Iran diplomat held in solitary at notorious Evin Prison: sources
UNITED NATIONS (Reuters) - A senior Iranian diplomat linked to Iran's reformists has been detained for nearly two months and is in solitary confinement at Evin Prison, a facility rights advocates have criticized for prisoner abuse, sources told Reuters on Tuesday.
Bagher Asadi, who was previously a senior diplomat at Iran's U.N. mission in New York and was most recently a director at the secretariat of the so-called D8 group of developing nations in Istanbul, was arrested in mid-March in the Iranian capital, sources said last week on condition of anonymity.
"He is being held in solitary confinement in Evin Prison," a source told Reuters, adding that it was still unclear what the grounds were for his detention.
Iran's judiciary and Foreign Ministry have confirmed the 61-year-old Asadi's arrest but given no details as to why he was being held. The sources who spoke to Reuters about Asadi's detention say it may be linked to Iran's June 14 presidential election.
"Based on the announcement of Iranian judiciary officials, his case is under consideration by the concerned bodies," a spokesman for Iran's U.N. mission said.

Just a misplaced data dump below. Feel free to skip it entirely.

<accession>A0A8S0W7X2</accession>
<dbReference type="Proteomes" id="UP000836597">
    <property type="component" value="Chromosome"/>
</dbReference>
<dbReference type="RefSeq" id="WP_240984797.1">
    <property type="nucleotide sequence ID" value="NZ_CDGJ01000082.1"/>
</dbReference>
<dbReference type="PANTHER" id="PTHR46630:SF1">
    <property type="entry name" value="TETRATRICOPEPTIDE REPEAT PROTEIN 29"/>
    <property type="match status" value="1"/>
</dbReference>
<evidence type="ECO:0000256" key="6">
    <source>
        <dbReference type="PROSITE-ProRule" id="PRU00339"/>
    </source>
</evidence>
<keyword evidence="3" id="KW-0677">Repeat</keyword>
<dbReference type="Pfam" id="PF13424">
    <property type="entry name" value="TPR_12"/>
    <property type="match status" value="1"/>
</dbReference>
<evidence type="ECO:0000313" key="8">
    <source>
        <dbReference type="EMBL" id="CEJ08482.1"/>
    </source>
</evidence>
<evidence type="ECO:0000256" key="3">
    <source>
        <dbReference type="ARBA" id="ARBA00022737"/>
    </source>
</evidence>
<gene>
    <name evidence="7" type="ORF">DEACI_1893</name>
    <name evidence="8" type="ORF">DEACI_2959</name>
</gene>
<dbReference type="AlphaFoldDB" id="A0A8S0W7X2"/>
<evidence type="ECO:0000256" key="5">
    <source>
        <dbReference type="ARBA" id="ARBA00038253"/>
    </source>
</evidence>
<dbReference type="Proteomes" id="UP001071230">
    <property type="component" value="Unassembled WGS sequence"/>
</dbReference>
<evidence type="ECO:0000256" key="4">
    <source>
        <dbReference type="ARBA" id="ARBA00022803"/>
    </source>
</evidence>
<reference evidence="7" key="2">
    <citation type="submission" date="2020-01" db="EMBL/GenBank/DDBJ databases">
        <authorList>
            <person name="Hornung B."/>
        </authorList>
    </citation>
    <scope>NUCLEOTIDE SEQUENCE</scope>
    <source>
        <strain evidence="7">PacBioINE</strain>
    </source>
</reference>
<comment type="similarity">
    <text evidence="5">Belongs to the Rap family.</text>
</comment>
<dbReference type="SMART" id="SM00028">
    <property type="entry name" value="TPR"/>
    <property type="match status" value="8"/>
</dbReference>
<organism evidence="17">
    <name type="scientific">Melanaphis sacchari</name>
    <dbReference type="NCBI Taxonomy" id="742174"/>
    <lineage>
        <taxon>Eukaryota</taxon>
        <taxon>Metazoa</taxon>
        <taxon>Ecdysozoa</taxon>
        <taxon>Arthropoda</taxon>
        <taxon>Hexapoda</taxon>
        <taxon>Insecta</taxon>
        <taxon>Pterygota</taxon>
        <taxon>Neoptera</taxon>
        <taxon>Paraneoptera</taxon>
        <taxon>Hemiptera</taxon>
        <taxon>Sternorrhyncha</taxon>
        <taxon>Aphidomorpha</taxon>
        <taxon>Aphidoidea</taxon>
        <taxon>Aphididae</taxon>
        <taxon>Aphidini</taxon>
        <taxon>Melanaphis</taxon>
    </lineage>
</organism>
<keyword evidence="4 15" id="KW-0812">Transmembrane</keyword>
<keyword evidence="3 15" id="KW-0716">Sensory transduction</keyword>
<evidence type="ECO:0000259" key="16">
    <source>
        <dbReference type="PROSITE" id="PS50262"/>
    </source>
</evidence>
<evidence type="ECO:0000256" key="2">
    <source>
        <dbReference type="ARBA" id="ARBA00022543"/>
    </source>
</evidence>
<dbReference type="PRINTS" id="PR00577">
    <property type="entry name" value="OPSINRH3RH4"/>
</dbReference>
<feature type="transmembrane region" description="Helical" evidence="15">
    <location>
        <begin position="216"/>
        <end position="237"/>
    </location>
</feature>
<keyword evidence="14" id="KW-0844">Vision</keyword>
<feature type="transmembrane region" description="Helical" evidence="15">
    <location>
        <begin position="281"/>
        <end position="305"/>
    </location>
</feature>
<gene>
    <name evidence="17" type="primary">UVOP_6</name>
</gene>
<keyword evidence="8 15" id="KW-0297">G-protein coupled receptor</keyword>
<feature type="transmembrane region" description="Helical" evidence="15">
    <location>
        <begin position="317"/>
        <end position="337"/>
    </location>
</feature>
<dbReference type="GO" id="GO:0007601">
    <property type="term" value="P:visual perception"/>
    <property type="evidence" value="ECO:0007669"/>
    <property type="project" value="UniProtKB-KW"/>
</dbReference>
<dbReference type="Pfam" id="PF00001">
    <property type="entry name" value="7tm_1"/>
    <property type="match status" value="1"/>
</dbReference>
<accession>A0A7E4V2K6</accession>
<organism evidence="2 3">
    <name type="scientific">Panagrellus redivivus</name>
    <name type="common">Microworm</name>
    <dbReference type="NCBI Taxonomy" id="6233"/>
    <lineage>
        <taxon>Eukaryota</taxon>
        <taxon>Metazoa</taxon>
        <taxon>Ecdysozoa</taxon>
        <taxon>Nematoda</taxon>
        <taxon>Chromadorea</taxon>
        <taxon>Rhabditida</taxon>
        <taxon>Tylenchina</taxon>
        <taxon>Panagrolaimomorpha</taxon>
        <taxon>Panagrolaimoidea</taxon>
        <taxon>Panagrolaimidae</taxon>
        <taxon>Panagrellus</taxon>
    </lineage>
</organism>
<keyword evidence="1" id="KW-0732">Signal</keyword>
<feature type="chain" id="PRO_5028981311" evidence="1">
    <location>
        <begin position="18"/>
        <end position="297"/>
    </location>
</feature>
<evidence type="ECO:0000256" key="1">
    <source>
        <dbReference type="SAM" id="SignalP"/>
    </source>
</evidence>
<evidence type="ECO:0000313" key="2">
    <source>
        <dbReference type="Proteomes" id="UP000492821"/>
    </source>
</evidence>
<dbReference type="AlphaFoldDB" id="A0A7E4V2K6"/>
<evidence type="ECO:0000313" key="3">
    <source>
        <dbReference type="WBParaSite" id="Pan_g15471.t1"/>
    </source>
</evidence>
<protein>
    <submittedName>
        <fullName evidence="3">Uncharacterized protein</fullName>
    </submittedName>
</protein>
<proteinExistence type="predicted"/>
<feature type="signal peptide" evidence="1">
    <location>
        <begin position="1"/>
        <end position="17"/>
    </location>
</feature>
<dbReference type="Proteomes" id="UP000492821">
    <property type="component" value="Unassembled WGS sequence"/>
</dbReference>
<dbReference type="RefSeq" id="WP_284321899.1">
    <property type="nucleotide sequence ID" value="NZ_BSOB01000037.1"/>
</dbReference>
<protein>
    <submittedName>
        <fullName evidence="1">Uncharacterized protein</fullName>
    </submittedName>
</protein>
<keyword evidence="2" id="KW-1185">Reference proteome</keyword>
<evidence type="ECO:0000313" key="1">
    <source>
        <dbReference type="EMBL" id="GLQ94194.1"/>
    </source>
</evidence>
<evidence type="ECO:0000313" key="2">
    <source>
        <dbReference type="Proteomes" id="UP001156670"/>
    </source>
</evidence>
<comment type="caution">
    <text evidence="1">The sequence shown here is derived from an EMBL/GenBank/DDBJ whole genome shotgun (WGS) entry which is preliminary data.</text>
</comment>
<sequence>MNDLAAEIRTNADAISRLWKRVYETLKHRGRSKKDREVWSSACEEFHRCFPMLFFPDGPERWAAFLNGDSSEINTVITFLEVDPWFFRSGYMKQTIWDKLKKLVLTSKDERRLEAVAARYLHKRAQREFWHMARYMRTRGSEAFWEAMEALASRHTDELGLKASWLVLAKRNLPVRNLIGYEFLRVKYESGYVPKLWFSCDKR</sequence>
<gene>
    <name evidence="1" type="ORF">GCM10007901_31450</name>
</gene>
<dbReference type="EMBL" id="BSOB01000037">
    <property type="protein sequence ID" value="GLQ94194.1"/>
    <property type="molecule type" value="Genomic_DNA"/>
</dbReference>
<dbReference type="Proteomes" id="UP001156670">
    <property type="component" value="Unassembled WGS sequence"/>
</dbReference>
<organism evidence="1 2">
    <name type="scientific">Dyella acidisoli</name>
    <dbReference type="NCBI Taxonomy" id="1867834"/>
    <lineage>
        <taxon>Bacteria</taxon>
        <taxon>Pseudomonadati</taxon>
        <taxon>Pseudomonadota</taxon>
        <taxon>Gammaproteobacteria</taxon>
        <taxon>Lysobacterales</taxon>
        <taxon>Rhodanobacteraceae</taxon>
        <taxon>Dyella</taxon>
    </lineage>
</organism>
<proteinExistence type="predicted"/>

A February 2013 report by U.N. special rapporteur on human rights in Iran, Ahmed Shaheed, described a number of cases of alleged torture and abuse, including beatings and solitary confinement, at Evin Prison.
The New York-based advocacy group Human Rights Watch has in the past called on Iran to end solitary confinement and other abuses at Evin Prison.
In January 2004, Asadi wrote an opinion piece that ran in the New York Times in which he made clear his affinities with the reformist philosophy of reformist Mohammad Khatami.
Iran's reformists have been sidelined since Mahmoud Ahmadinejad, the conservative former mayor of Tehran, won the presidential election in 2005, replacing Khatami.
Some analysts say Iran's Islamic clerical leadership is worried about the risk of serious unrest in the June 14 election and is cracking down in advance.
Iranian Foreign Minister Ali Akbar Salehi has suggested Asadi's arrest may have been a mistake.
"It's unfortunate that there has been a misunderstanding regarding Mr. Bagher Asadi, one of the highly skilled and valuable experts in the foreign ministry who has a good track record and from whom we have seen nothing but efforts to secure the country's interests, and we are hopeful this misunderstanding will be resolved," Salehi said.
Former U.N. Secretary-General Kofi Annan appointed Asadi in 2003 to a panel of eminent persons on U.N. relations with civil society.
In March U.N. rapporteur Shaheed said Tehran's silencing of journalists and opposition leaders could jeopardize the legitimacy of the presidential election in June.
Opposition leaders Mehdi Karoubi and Mirhossein Mousavi, both candidates in the 2009 presidential election, are under house arrest following mass protests over alleged fraud in the re-election of Ahmadinejad that year.
(Additional reporting by Yeganeh Torbati; Editing by Cynthia Osterman)